Nutrition Articles

How to Get Your Daily Dose of Vitamin D

Important Reasons to Soak Up the Sunshine Vitamin

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When is a vitamin not really a vitamin? When it's vitamin D! The "sunshine" vitamin, aptly named because sunlight is a source of it, is actually a hormone. Vitamin D is currently receiving a lot of attention and research regarding its role in various diseases. Because it isn't found in many foods, and people tend to slather on sunscreen (which blocks your body's ability to make vitamin D from the sun) or spend most of the day indoors, many are wondering if their intake of vitamin D is sufficient.

Why Vitamin D Matters
A report by the Institute of Medicine (IOM) indicates that there is strong scientific evidence showing that vitamin D plays an important role in bone health. Vitamin D then helps to deposit these minerals in your skeleton and teeth, making them stronger and healthier. Therefore, vitamin D helps prevent the fractures associated with osteoporosis, the bone deformation of rickets, and the muscle weakness and bone aches and pains of osteomalacia (the softening of bones).

But a deficiency of vitamin D may go beyond bones—it may be related to a variety of health problems. Because it's a hormone, and your body is full of receptors for this hormone, it may play a role in the prevention of other ailments. After analyzing more than 1,000 studies the IOM believes that there is not substantial evidence to support vitamin D's role in other diseases. But preliminary research indicates the importance of meeting one’s basic daily needs for vitamin D is important for overall health and well-being. A lack of vitamin D has been blamed for a plethora of health problems, but more targeted research should continue for diseases such as:
  • Cancer. Preliminary research suggests that vitamin D has an anti-cancer benefit. It may stop the growth and progression of cancer cells and be beneficial during cancer treatment, too.
  • Hormonal problems. Vitamin D influences the functions of insulin, rennin, serotonin and estrogen—hormones involved with health conditions such as diabetes, blood pressure, heart disease, stroke, depression and premenstrual syndrome.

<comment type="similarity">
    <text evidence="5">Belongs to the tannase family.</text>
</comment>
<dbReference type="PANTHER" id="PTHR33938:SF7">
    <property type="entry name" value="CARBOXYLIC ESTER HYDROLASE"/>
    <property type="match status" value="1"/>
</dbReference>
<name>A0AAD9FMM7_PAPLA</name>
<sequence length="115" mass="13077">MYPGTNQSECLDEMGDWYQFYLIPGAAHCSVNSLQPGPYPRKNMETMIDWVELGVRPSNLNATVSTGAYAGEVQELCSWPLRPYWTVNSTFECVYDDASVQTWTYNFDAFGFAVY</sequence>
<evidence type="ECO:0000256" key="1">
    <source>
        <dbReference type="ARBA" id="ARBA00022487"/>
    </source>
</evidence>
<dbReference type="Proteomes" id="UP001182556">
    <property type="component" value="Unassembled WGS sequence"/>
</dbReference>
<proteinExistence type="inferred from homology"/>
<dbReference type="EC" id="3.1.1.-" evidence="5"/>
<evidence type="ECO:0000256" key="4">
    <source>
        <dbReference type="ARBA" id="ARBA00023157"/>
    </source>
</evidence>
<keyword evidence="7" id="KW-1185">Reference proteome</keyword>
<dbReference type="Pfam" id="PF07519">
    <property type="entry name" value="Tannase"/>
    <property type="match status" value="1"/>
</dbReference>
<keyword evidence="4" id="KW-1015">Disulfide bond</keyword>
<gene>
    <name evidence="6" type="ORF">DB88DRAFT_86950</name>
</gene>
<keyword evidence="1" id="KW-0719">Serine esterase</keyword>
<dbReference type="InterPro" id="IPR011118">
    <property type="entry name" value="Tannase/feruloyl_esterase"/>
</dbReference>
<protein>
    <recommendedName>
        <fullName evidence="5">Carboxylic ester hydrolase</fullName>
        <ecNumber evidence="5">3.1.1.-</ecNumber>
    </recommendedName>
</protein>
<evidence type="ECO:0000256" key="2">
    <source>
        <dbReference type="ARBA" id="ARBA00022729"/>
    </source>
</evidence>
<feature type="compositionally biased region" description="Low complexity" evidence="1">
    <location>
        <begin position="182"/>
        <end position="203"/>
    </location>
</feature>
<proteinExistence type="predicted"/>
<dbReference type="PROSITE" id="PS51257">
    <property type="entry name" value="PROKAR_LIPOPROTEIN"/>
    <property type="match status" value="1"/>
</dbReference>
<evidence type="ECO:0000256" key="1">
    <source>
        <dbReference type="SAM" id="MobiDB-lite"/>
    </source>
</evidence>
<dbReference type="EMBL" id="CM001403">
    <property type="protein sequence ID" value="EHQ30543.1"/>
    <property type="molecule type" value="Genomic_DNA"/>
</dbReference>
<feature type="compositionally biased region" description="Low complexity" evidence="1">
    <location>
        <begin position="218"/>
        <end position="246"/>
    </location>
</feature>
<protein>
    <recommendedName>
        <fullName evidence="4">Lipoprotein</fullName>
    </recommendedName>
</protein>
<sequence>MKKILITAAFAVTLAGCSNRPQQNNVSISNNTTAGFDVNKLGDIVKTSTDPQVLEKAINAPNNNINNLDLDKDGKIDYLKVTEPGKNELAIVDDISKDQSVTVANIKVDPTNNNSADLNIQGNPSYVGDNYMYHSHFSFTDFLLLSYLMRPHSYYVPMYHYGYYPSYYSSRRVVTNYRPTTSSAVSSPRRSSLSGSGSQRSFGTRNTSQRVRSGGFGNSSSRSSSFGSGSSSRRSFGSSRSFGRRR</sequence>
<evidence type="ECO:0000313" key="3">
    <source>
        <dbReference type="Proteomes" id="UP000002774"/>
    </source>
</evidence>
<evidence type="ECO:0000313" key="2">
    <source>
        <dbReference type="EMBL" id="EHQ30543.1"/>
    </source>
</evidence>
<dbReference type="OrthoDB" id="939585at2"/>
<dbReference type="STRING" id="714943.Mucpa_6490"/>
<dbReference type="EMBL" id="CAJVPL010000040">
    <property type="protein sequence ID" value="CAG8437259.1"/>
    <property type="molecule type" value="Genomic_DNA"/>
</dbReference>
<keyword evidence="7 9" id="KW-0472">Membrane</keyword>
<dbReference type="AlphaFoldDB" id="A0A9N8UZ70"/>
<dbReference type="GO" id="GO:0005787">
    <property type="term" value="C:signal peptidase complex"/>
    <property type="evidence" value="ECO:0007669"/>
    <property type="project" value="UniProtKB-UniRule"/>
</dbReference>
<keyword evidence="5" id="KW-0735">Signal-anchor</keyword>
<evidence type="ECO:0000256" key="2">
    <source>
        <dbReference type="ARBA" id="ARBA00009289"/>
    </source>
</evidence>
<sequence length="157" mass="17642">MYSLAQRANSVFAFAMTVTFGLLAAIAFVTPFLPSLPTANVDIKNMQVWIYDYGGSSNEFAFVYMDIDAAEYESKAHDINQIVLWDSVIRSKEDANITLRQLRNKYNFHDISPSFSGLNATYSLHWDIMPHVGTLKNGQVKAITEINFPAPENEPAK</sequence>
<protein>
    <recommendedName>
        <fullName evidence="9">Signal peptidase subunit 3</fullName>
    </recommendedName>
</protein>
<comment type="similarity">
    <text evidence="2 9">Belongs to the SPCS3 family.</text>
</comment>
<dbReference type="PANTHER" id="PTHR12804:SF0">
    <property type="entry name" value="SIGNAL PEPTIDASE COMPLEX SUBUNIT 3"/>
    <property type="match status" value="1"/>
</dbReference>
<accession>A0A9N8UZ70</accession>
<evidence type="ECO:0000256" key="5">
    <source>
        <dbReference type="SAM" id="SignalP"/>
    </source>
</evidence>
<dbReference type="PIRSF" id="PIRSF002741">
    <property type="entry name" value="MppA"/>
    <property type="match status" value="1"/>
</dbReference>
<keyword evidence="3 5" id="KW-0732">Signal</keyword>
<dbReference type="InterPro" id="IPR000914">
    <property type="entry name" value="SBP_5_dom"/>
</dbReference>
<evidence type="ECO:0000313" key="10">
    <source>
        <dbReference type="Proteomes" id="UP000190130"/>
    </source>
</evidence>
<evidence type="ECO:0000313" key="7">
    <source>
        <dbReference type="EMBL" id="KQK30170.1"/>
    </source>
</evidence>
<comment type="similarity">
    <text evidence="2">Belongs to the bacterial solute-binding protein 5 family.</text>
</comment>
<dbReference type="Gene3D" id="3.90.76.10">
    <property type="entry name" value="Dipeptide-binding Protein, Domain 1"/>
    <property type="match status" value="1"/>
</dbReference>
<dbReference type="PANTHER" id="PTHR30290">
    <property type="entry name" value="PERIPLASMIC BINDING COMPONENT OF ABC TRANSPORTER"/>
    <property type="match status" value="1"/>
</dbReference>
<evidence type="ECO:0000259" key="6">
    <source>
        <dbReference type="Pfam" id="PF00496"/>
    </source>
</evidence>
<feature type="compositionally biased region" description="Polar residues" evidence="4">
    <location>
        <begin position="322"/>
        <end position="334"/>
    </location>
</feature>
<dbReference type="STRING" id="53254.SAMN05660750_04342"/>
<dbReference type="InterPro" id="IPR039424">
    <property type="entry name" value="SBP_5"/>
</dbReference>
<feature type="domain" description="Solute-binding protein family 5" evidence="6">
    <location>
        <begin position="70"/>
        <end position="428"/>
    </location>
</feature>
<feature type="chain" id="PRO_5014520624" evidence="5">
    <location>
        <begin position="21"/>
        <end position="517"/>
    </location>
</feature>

• Obesity. Some research shows that a vitamin D deficiency can interfere with the "fullness" hormone leptin, which signals the brain that you are full and should stop eating.
  • Inflammation. Vitamin D may help control the inflammation involved with periodontal disease, rheumatoid arthritis and osteoarthritis.
  • Weakened immune system. Vitamin D may play a role in a strengthening your immune system, especially in autoimmune disorders (when the body attacks itself) like multiple sclerosis and rheumatoid arthritis. Continued ›
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About The Author

Becky Hand Becky Hand
Becky is a registered and licensed dietitian with almost 20 years of experience. A certified health coach through the Cooper Institute with a master's degree in health education, she makes nutrition principles practical, easy-to-apply and fun. See all of Becky's articles.

Member Comments

  • i cant hardly go out in the sun , i blister really bad and can get burnt just by being in the shade, some of the foods that have vit d are a surprise though - 5/4/2016 9:17:34 AM
  • TROCKS89
    I also was told by my doctor that I had a low vitamin D level. I did some research and came across this article. I also found another article here: https://www.thenu
    our-diet-lacks-vitamin-d/ I was really feeling down on myself and after I started taking daily vitamin D I can notice a difference. - 4/8/2016 9:08:16 PM
  • My vitamin d was tested and was low. I am now taking a supplement, and hope that my level increases. - 4/6/2016 10:11:49 PM